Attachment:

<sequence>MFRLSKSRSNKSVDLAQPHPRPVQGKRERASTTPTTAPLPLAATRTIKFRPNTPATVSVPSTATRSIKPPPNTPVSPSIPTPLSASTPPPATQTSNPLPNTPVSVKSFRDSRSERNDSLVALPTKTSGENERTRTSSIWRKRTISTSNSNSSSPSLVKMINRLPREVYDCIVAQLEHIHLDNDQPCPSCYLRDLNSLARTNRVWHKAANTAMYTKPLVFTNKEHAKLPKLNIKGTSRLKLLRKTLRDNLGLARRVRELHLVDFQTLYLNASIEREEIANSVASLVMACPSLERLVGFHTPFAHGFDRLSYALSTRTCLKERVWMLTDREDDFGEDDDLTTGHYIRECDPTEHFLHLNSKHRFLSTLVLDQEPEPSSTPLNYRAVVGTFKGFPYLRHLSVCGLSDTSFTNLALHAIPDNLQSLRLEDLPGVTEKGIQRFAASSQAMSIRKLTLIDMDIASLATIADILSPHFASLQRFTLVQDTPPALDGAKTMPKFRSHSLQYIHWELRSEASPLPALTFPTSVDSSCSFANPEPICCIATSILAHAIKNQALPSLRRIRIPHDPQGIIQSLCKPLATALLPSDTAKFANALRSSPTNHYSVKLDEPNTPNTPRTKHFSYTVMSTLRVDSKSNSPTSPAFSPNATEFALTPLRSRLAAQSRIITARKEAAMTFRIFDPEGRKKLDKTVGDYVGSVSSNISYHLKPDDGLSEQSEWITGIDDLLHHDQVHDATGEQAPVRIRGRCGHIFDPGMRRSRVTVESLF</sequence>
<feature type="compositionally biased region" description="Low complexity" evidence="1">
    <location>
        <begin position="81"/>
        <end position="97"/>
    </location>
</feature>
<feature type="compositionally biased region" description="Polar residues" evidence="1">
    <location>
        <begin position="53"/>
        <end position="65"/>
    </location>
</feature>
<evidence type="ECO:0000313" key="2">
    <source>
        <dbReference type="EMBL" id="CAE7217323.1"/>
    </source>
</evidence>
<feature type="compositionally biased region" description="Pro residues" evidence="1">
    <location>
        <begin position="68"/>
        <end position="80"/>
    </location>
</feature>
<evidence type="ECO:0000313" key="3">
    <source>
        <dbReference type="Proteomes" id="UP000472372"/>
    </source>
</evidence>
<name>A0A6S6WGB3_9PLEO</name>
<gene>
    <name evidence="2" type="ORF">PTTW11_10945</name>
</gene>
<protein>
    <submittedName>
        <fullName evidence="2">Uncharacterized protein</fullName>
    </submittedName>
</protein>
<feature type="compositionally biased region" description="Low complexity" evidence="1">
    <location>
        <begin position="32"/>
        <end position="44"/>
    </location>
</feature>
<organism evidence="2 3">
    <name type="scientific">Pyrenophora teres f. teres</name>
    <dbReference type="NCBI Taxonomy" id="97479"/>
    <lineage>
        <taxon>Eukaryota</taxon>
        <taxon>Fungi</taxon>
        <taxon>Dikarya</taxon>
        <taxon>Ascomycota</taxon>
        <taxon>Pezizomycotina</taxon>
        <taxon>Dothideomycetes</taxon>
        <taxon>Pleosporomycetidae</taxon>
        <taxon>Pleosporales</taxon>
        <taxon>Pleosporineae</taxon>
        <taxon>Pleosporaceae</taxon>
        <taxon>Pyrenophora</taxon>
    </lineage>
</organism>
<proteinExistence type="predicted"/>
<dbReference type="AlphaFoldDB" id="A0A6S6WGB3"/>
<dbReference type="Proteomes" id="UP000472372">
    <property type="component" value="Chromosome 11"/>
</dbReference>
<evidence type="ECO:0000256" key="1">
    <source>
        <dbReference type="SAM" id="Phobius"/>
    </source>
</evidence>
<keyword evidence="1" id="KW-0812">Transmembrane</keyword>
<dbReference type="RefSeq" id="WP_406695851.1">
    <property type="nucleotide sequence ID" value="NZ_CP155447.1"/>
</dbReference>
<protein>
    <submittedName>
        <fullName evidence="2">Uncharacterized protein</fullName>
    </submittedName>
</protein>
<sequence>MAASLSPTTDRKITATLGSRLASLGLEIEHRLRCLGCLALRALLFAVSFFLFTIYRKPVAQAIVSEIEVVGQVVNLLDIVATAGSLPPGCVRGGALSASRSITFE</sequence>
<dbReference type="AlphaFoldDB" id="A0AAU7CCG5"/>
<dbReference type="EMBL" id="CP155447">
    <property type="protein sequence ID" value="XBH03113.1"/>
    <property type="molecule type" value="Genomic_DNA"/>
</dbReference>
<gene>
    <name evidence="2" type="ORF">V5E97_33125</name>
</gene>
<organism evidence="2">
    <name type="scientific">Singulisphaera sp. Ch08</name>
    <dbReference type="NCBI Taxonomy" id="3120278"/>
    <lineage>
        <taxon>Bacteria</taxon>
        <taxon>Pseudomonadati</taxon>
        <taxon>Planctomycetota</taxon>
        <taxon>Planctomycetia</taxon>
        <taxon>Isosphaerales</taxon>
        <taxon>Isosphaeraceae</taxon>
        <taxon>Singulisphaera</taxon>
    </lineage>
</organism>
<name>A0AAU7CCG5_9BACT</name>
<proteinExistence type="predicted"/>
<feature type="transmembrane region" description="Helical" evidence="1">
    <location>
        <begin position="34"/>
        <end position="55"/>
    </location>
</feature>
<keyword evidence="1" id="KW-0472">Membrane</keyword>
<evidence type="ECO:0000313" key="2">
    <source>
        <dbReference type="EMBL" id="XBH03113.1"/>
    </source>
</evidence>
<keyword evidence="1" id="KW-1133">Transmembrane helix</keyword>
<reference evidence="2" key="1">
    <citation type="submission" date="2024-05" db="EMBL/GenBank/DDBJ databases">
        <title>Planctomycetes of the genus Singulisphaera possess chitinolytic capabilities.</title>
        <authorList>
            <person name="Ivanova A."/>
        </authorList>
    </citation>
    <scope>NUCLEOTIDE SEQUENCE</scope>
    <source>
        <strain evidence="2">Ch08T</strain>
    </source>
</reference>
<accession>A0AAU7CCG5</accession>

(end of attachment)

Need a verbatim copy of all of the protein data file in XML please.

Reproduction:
<sequence>MFRLSKSRSNKSVDLAQPHPRPVQGKRERASTTPTTAPLPLAATRTIKFRPNTPATVSVPSTATRSIKPPPNTPVSPSIPTPLSASTPPPATQTSNPLPNTPVSVKSFRDSRSERNDSLVALPTKTSGENERTRTSSIWRKRTISTSNSNSSSPSLVKMINRLPREVYDCIVAQLEHIHLDNDQPCPSCYLRDLNSLARTNRVWHKAANTAMYTKPLVFTNKEHAKLPKLNIKGTSRLKLLRKTLRDNLGLARRVRELHLVDFQTLYLNASIEREEIANSVASLVMACPSLERLVGFHTPFAHGFDRLSYALSTRTCLKERVWMLTDREDDFGEDDDLTTGHYIRECDPTEHFLHLNSKHRFLSTLVLDQEPEPSSTPLNYRAVVGTFKGFPYLRHLSVCGLSDTSFTNLALHAIPDNLQSLRLEDLPGVTEKGIQRFAASSQAMSIRKLTLIDMDIASLATIADILSPHFASLQRFTLVQDTPPALDGAKTMPKFRSHSLQYIHWELRSEASPLPALTFPTSVDSSCSFANPEPICCIATSILAHAIKNQALPSLRRIRIPHDPQGIIQSLCKPLATALLPSDTAKFANALRSSPTNHYSVKLDEPNTPNTPRTKHFSYTVMSTLRVDSKSNSPTSPAFSPNATEFALTPLRSRLAAQSRIITARKEAAMTFRIFDPEGRKKLDKTVGDYVGSVSSNISYHLKPDDGLSEQSEWITGIDDLLHHDQVHDATGEQAPVRIRGRCGHIFDPGMRRSRVTVESLF</sequence>
<feature type="compositionally biased region" description="Low complexity" evidence="1">
    <location>
        <begin position="81"/>
        <end position="97"/>
    </location>
</feature>
<feature type="compositionally biased region" description="Polar residues" evidence="1">
    <location>
        <begin position="53"/>
        <end position="65"/>
    </location>
</feature>
<evidence type="ECO:0000313" key="2">
    <source>
        <dbReference type="EMBL" id="CAE7217323.1"/>
    </source>
</evidence>
<feature type="compositionally biased region" description="Pro residues" evidence="1">
    <location>
        <begin position="68"/>
        <end position="80"/>
    </location>
</feature>
<evidence type="ECO:0000313" key="3">
    <source>
        <dbReference type="Proteomes" id="UP000472372"/>
    </source>
</evidence>
<name>A0A6S6WGB3_9PLEO</name>
<gene>
    <name evidence="2" type="ORF">PTTW11_10945</name>
</gene>
<protein>
    <submittedName>
        <fullName evidence="2">Uncharacterized protein</fullName>
    </submittedName>
</protein>
<feature type="compositionally biased region" description="Low complexity" evidence="1">
    <location>
        <begin position="32"/>
        <end position="44"/>
    </location>
</feature>
<organism evidence="2 3">
    <name type="scientific">Pyrenophora teres f. teres</name>
    <dbReference type="NCBI Taxonomy" id="97479"/>
    <lineage>
        <taxon>Eukaryota</taxon>
        <taxon>Fungi</taxon>
        <taxon>Dikarya</taxon>
        <taxon>Ascomycota</taxon>
        <taxon>Pezizomycotina</taxon>
        <taxon>Dothideomycetes</taxon>
        <taxon>Pleosporomycetidae</taxon>
        <taxon>Pleosporales</taxon>
        <taxon>Pleosporineae</taxon>
        <taxon>Pleosporaceae</taxon>
        <taxon>Pyrenophora</taxon>
    </lineage>
</organism>
<proteinExistence type="predicted"/>
<dbReference type="AlphaFoldDB" id="A0A6S6WGB3"/>
<dbReference type="Proteomes" id="UP000472372">
    <property type="component" value="Chromosome 11"/>
</dbReference>
<evidence type="ECO:0000256" key="1">
    <source>
        <dbReference type="SAM" id="Phobius"/>
    </source>
</evidence>
<keyword evidence="1" id="KW-0812">Transmembrane</keyword>
<dbReference type="RefSeq" id="WP_406695851.1">
    <property type="nucleotide sequence ID" value="NZ_CP155447.1"/>
</dbReference>
<protein>
    <submittedName>
        <fullName evidence="2">Uncharacterized protein</fullName>
    </submittedName>
</protein>
<sequence>MAASLSPTTDRKITATLGSRLASLGLEIEHRLRCLGCLALRALLFAVSFFLFTIYRKPVAQAIVSEIEVVGQVVNLLDIVATAGSLPPGCVRGGALSASRSITFE</sequence>
<dbReference type="AlphaFoldDB" id="A0AAU7CCG5"/>
<dbReference type="EMBL" id="CP155447">
    <property type="protein sequence ID" value="XBH03113.1"/>
    <property type="molecule type" value="Genomic_DNA"/>
</dbReference>
<gene>
    <name evidence="2" type="ORF">V5E97_33125</name>
</gene>
<organism evidence="2">
    <name type="scientific">Singulisphaera sp. Ch08</name>
    <dbReference type="NCBI Taxonomy" id="3120278"/>
    <lineage>
        <taxon>Bacteria</taxon>
        <taxon>Pseudomonadati</taxon>
        <taxon>Planctomycetota</taxon>
        <taxon>Planctomycetia</taxon>
        <taxon>Isosphaerales</taxon>
        <taxon>Isosphaeraceae</taxon>
        <taxon>Singulisphaera</taxon>
    </lineage>
</organism>
<name>A0AAU7CCG5_9BACT</name>
<proteinExistence type="predicted"/>
<feature type="transmembrane region" description="Helical" evidence="1">
    <location>
        <begin position="34"/>
        <end position="55"/>
    </location>
</feature>
<keyword evidence="1" id="KW-0472">Membrane</keyword>
<evidence type="ECO:0000313" key="2">
    <source>
        <dbReference type="EMBL" id="XBH03113.1"/>
    </source>
</evidence>
<keyword evidence="1" id="KW-1133">Transmembrane helix</keyword>
<reference evidence="2" key="1">
    <citation type="submission" date="2024-05" db="EMBL/GenBank/DDBJ databases">
        <title>Planctomycetes of the genus Singulisphaera possess chitinolytic capabilities.</title>
        <authorList>
            <person name="Ivanova A."/>
        </authorList>
    </citation>
    <scope>NUCLEOTIDE SEQUENCE</scope>
    <source>
        <strain evidence="2">Ch08T</strain>
    </source>
</reference>
<accession>A0AAU7CCG5</accession>